Letters for Sunday, August 7, 2011

• Who cares? • If memory serves me right • Turn off the


Who cares?

I woke up Saturday morning to the news that 31 U.S. soldiers died in Afghanistan and moved on to other headlines. Why don’t we care?

We are spending far beyond our means. Why don’t we care? We allow the wealthy and their corporations to thrive while the rest of us suffer. Why don’t we care?

What we seem to care about are our religious, moral and ethnic differences. Our public dialogue is manipulated by a national plutocracy that controls our policy and media that distorts the truth rather than seeking it.

Violence in thought and deed is a credo blindly embraced by far too many of us. The American Dream is based on the faulty logic of a world without limits and one that is here to serve our every whim. The idea of being even slightly inconvenienced in our march toward satiation is unthinkable.

We are distracted by the Kardashians and the rest of their well meaning and talentless tribe because we have been led to believe our own daily lives are less consequential, a reflection of the profound feeling of impotence we all share.

We no longer talk to each other, we talk at each other. We are so focused on the left and the right, we are blind to the middle where the heart resides.

This country and this world belongs to all of us and we need to honor it and not abuse it.

Thirty-one young Americans died today and beyond their loved ones, no one cares.

Larry Feinstein, Koloa

If memory serves me right

While entertaining and thought provoking the convenient memory of Ms. Lee with regards to history is right out of the Moveon.org playbook (“What stuff do you need?” Letters, July 31).

All points made are found verbatim in the Moveon.org literature.

What Moveon.org attempted to do was take the Gramm-Leach-Bliley Act which was signed into law by Bill Clinton, and Phil Gramm’s participation, to point to the fact that this loosening of credit was the Republican’s fault. Moveon also blamed Alan Greenspan and George Bush for causing the mortgage crisis, as Ms. Lee parodies.

The crux of the author’s argument is that in 2002 George Bush made a speech in which he proposed making it easier for minorities to enjoy home ownership through various programs that would help them understand the massive amounts of paper work involved, provide money for Section 8 participants in the form of down payments, and encourage lenders to help in other ways for minorities to achieve the American dream. Of course, at no time did Bush say those minorities did not have to make their monthly payments on time, or not pass stringent qualifying requirements for their loans. Moveon.org fails to ever mention that, or that it was the two bills signed into law by Bill Clinton and Jimmy Carter that led to the creative financing fiasco.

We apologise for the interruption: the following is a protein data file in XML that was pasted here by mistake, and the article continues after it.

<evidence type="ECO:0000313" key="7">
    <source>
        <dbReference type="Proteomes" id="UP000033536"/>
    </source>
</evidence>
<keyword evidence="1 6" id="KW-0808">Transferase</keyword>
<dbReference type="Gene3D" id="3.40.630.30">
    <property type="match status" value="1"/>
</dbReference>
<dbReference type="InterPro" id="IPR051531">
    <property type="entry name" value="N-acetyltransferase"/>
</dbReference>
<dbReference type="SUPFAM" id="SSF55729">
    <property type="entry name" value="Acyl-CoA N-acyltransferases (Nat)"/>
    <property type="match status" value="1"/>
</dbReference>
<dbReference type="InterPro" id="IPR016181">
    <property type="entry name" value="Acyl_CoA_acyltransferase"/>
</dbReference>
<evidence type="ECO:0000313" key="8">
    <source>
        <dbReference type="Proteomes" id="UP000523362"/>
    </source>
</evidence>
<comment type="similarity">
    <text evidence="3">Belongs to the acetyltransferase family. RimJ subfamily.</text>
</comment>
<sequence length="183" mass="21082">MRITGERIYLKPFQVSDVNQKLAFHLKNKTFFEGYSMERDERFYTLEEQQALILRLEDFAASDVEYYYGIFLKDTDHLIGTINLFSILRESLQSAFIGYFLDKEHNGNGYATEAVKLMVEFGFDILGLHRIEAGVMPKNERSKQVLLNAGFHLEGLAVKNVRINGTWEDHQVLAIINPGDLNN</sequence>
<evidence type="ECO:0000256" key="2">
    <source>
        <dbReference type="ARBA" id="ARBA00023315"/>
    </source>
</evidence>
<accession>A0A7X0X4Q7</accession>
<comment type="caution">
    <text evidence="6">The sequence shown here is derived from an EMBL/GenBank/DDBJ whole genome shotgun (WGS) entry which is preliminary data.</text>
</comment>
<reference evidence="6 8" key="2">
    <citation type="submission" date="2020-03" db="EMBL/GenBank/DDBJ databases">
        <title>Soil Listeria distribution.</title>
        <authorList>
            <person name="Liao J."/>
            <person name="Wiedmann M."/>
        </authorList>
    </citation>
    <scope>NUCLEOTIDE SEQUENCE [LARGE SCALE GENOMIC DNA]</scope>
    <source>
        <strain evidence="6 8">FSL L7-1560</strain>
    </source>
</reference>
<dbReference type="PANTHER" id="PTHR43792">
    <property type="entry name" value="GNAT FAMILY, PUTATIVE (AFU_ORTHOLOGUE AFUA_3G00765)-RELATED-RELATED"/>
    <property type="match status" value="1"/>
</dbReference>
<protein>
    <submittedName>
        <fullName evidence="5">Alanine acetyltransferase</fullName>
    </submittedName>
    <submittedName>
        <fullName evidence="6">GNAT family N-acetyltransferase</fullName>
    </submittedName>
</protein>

What Ms. Lee also fails to point out is that George Bush in 2001 cautioned the nation that Fannie Mae and Freddie Mac were out of control. He correctly warned of a possible financial crisis if they were not reigned in.

President Bush again in 2003 warned all of us about Fannie Mae and Freddie Mac’s lack of oversight. Out of character for the Republicans, Bush proposed a new Government Regulatory Agency to oversee Fannie and Freddie to make sure all the loans they were buying were safe. Of course Barney Frank made his famous rebuttal speech on the floor of the Senate claiming Fannie and Freddie were sound and no crisis would affect them so no regulation was needed. He and Charles Shummer were victorious in having Bush and the Republican’s proposals to reign in mortgages and help prevent a mortgage crisis shelved. Remember that Ms. Lee? I do.

Alan Greenspan himself finally went before Congress in 2005 and warned that unless Fannie and Freddie were reigned in, and further regulations placed on them, we would face a major economic crisis. Democrats continued to block any regulation of these two controlling mortgage giants.

Is it any wonder that during the 15 years before the mortgage crisis the overwhelming majority of campaign contributions by Freddie Mac and Fannie Mae went to Democrats? Out of Fannie Mae and Freddie Mac’s 10 biggest campaign contributions between 1989 and 2008, 8 went to Democrats!

Of course, Ms. Lee and Moveon.org conveniently forgot all about this.

Gordon Oswald, Kapa‘a

Turn off the lights

In case you folks watching American Idol and fiddling while Rome burns haven’t noticed, the entire American economy is a giant Ponzi scheme.

Get investors money (treasury bills and bonds), spend it, then borrow more from other fools to pay off the first bunch. We have been doing this for at least 60 years if not more.

With 70 percent of our economy being consumer spending (mostly on stuff we don’t really need) and with the only real job growth being government, an entity that produces nothing and services nothing very efficiently, it would seem it’s only a matter of time before our lifestyle will be a thing of the past.

So, fiddle on folks and continue to elect the same “group think” morons you have to date. Doing the same thing over and over and expecting a different result is one form of insanity.

In D.C. it appears the inmates have taken over the asylum. We have met the enemy and it is us. We would be better off if government at all levels just closed its doors and turned off the lights. Let’s try Mondays and Fridays for starters and save 40 percent right off the top.

Michael Wells, Anahola


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